Brazil’s aviation market is on the rebound following a two-year recession which started in 2016. Passenger traffic picked up to 2015’s level in 2018 and in 2019, a new president Jair Bolsonaro, governing on a liberal platform, has brought more options to the Brazilian aviation market.
Mr Bolsonaro was fast to implement aviation reforms, having had his ground paved by previous President Michel Temer, who started implementing a more liberal framework. Mr Bolsonaro’s biggest accomplishment in the industry has been to negotiate, through a challenging congress, legislation allowing 100% FDI on domestic carriers whist he has also vetoed planned amendments to legislation which attempted to reinstall free luggage allowance.
These reforms came at an ironic time as Avianca Brazil filed for bankruptcy a few months prior, in Dec-2018. Lessors sought to repossess aircraft, while the carrier fought through the court to maintain its fleet. In the end, the effort was futile and only delayed the carrier’s demise.
Like a wounded animal in shark-infested waters, Brazil’s remaining ‘carriers’ started circling the water seeking to buy the carrier’s remaining assets, particularly the slots it operated in Sao Paulo Congonhas Airport. However, the Brazilian regulator does not interpret slots as being a company asset, even though they can be transferred from one company to another within an airline group.
Avianca Brazil’s bankruptcy plan included isolating and auctioning the healthy part of its operations, which initially included aircraft, slots and FFP. Upon repossession of its fleet the carrier had only slots and the FFP to sell and Gol Linhas Aéreas, LATAM Airlines Brazil and Azul Linhas Aereas all wanted those slots.
Azul seemed to have a firm deal for the slots up until Elliot Group, a financial stakeholder in Avianca Brazil, started to pull its strings and negotiated alternative deals with Gol and LATAM. At that moment Azul withdrew from the direct contest for the slots, and started a campaign trying to influence the public opinion and the regulator.
The factor here is that slots at the saturated Sao Paulo Congonhas Airport don’t come easy. The airport is Brazil’s second busiest airport by seats and operations, handling 21.5 million passengers and 175,500 operations in 2018. Passenger traffic at Congonhas represents 10% of Brazil’s total traffic.
CHART – Sao Paulo Congonhas is Brazil’s second largest airport after Sao Paulo’s main international gateway Guarulhos Governador André Franco Montoro InternationalSource: CAPA – Centre for Aviation and OAG (data: w/c 15-Jul-2019)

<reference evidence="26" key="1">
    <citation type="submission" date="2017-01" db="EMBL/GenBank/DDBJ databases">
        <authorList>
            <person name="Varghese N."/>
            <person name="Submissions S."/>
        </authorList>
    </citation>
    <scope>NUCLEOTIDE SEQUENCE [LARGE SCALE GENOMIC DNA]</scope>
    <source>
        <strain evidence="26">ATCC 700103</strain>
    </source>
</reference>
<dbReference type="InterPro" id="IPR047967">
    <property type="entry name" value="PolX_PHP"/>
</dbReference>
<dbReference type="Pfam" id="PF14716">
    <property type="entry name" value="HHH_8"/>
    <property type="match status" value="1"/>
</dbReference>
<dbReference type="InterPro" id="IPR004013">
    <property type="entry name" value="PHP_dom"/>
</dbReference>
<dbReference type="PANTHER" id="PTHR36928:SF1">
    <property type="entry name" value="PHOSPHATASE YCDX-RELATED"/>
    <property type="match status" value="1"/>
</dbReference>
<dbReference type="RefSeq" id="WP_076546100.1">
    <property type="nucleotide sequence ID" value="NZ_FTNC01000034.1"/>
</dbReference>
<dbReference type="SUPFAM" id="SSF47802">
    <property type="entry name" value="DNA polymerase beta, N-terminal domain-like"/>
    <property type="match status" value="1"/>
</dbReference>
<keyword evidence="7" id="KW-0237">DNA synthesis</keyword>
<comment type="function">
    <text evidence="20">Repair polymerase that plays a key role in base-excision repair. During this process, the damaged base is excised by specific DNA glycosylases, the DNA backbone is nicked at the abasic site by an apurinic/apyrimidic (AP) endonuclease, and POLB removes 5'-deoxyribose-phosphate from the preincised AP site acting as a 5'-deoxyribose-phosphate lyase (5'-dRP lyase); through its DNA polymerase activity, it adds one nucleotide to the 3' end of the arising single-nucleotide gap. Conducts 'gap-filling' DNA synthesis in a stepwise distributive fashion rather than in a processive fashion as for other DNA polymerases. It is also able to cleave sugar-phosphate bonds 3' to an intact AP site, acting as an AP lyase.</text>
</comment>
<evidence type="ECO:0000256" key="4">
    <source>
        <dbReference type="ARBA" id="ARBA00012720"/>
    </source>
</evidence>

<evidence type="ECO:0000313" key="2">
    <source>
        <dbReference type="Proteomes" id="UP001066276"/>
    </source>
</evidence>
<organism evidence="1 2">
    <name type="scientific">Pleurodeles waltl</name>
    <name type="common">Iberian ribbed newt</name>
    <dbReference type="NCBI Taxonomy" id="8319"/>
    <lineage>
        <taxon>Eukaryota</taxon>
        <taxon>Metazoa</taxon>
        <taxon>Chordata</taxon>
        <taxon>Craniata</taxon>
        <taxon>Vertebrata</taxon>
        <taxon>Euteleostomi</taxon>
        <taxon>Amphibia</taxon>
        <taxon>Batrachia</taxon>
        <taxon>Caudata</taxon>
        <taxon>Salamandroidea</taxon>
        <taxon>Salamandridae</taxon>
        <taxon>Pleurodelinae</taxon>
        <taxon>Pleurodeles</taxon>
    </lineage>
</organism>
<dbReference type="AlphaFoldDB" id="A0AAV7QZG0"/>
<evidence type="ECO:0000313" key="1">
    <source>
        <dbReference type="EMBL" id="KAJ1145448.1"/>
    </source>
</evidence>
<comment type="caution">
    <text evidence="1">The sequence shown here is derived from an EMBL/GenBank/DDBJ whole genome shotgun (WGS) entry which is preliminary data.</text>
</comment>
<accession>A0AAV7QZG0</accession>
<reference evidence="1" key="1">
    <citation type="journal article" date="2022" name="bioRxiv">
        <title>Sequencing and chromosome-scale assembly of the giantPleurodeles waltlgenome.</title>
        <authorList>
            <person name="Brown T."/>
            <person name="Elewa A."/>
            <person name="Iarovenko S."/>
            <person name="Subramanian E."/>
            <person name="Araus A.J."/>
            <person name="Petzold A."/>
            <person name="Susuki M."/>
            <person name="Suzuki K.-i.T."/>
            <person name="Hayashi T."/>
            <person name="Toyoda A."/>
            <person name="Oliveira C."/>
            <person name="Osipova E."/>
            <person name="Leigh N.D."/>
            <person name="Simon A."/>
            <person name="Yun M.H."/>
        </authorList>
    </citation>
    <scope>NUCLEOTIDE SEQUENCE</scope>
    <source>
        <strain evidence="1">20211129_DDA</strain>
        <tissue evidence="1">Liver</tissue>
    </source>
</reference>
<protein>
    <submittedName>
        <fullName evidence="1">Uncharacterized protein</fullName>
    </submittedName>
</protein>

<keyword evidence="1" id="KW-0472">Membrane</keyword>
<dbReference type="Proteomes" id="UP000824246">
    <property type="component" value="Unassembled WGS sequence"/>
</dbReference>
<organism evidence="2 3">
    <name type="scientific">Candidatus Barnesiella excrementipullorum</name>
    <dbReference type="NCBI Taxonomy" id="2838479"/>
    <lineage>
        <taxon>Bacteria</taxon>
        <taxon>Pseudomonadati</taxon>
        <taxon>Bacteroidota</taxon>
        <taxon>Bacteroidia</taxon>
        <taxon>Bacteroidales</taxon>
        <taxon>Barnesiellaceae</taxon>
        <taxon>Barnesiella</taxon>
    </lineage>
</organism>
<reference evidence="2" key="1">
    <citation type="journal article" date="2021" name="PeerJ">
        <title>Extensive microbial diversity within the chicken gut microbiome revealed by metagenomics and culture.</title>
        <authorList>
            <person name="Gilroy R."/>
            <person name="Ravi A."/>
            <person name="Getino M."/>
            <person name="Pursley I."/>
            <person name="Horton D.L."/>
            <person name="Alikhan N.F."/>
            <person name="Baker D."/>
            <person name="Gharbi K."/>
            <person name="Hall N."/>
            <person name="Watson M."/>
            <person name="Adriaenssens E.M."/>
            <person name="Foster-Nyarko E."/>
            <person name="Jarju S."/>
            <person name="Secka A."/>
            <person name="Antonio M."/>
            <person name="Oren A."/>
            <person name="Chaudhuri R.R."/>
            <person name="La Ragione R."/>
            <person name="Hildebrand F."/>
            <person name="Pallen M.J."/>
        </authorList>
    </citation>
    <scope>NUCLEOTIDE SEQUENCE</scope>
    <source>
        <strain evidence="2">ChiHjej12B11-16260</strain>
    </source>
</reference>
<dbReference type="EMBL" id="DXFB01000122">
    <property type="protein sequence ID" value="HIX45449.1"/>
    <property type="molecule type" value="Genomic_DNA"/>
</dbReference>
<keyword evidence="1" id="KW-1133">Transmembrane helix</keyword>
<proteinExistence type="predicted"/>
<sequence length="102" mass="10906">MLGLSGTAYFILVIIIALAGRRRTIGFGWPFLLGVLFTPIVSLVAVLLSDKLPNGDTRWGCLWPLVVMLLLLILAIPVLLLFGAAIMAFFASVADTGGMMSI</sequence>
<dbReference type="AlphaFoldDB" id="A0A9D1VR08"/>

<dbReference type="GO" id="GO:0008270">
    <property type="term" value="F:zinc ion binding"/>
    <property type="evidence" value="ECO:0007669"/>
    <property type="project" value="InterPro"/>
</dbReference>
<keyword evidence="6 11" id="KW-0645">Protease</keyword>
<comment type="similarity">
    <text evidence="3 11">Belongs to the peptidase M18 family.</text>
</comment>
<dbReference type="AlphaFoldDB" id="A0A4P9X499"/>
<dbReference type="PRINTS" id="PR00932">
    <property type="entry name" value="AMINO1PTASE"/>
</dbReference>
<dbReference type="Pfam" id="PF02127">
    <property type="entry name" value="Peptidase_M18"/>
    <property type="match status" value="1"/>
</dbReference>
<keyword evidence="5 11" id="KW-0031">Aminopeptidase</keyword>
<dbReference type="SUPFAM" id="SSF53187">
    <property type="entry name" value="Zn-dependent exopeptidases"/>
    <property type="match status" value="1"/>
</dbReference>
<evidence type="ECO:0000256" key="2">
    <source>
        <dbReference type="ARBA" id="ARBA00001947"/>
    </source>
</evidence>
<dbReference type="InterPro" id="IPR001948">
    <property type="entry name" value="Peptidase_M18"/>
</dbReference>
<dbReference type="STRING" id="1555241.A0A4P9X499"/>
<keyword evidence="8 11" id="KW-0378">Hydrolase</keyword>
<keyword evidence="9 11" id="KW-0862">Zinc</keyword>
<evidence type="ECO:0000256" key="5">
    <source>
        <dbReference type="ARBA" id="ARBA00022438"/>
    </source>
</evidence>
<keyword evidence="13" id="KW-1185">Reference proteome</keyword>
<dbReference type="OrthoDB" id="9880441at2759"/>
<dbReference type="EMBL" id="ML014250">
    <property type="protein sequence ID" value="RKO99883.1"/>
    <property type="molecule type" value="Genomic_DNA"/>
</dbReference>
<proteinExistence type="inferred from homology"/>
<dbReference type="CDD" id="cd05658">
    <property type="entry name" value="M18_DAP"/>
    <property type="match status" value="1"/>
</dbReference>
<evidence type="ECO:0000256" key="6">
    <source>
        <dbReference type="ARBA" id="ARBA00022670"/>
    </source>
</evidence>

The airport is one half of Brazil’s famous Ponte Aerea air bridge linking Sao Paulo Congonhas and Rio de Janeiro Santos Dumont, both located within Brazil’s largest municipalities by GDP. With GDP comes business travel and the route is business traffic intensive, therefore highly sought after by carriers.
Ponte Aerea handled 68.2 million passengers in over 38,300 operations in 2018, representing 4.5% of total passengers in the country and 4.7% of total operations. Load factor stood at 74.5% in 2018. Following the demise of Avianca Brazil, Gol and LATAM operate the Ponte Aerea as a duopoly, which led to a 64% increase in airfare prices, according to reports.
CHART – Gol Linhas Aereas and LATAM Airlines currently dominate the activities at Congonhas airport and together hold more than 95% of the system capacitySource: CAPA – Centre for Aviation and OAG (data: w/c 15-Jul-2019)
While Avianca Brazil’s slots at the airport have still not been reallocated, Brazil’s air service provider ANAC has commenced process of reallocating the slots in other airports. For Congonhas, ANAC is taking a more cautious approach, seeking input from all stakeholders. One of these stakeholders is CADE, Brazil’s Administrative Council for Economic Defense who has strongly positioned itself against any of those slots being allocated to Gol or LATAM.
CADE has also highlighted that ANAC should be tolerant with its interpretation of the definition of an “entry carrier”, entering the Congonhas market. The current allocation process would see ANAC giving Passaredo 50% of the slots as a new entrant and distributing the rest. Azul already operates 13 slots at the airport, leading to the idea that CADE is covertly in favour of handing the slots to Azul. Avianca Brazil had 21 while Gol and LATAM have 135 each.
While this has all been ongoing, Avianca Brazil’s bankruptcy process proceeded with auctioning its asset. Only Gol and LATAM participated and took all the slots. Or did they? ANAC had already stated that due to Avianca Brazil’s failure to use those slots, they had returned to ANAC. It’s likely that Gol and LATAM only waisted their time with the auction while Azul may seek to undercut both carriers by acquiring Passaredo, valued at USD93 million, according to reports from Bradesco BBI.